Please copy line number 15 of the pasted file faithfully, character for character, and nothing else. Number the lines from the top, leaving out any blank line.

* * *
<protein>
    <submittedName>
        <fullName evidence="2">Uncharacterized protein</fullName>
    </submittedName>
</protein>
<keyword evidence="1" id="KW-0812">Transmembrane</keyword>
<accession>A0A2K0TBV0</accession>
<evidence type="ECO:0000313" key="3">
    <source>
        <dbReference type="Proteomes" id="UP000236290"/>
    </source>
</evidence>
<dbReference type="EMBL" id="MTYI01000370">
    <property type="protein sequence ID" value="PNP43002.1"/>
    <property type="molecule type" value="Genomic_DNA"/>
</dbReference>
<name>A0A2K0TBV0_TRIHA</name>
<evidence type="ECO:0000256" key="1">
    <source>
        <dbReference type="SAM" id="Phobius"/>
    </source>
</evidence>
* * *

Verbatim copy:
    <property type="molecule type" value="Genomic_DNA"/>